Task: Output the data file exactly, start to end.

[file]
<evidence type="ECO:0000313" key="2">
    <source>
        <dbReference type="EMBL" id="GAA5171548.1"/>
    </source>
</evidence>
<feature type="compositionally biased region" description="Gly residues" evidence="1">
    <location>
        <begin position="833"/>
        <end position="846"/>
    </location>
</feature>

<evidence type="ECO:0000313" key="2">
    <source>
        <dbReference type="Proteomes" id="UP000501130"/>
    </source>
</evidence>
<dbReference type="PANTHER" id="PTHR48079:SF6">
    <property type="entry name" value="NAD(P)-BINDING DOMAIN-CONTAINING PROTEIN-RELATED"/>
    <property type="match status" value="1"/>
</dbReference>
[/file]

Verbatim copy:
<evidence type="ECO:0000313" key="2">
    <source>
        <dbReference type="EMBL" id="GAA5171548.1"/>
    </source>
</evidence>
<feature type="compositionally biased region" description="Gly residues" evidence="1">
    <location>
        <begin position="833"/>
        <end position="846"/>
    </location>
</feature>

<evidence type="ECO:0000313" key="2">
    <source>
        <dbReference type="Proteomes" id="UP000501130"/>
    </source>
</evidence>
<dbReference type="PANTHER" id="PTHR48079:SF6">
    <property type="entry name" value="NAD(P)-BINDING DOMAIN-CONTAINING PROTEIN-RELATED"/>
    <property type="match status" value="1"/>
</dbReference>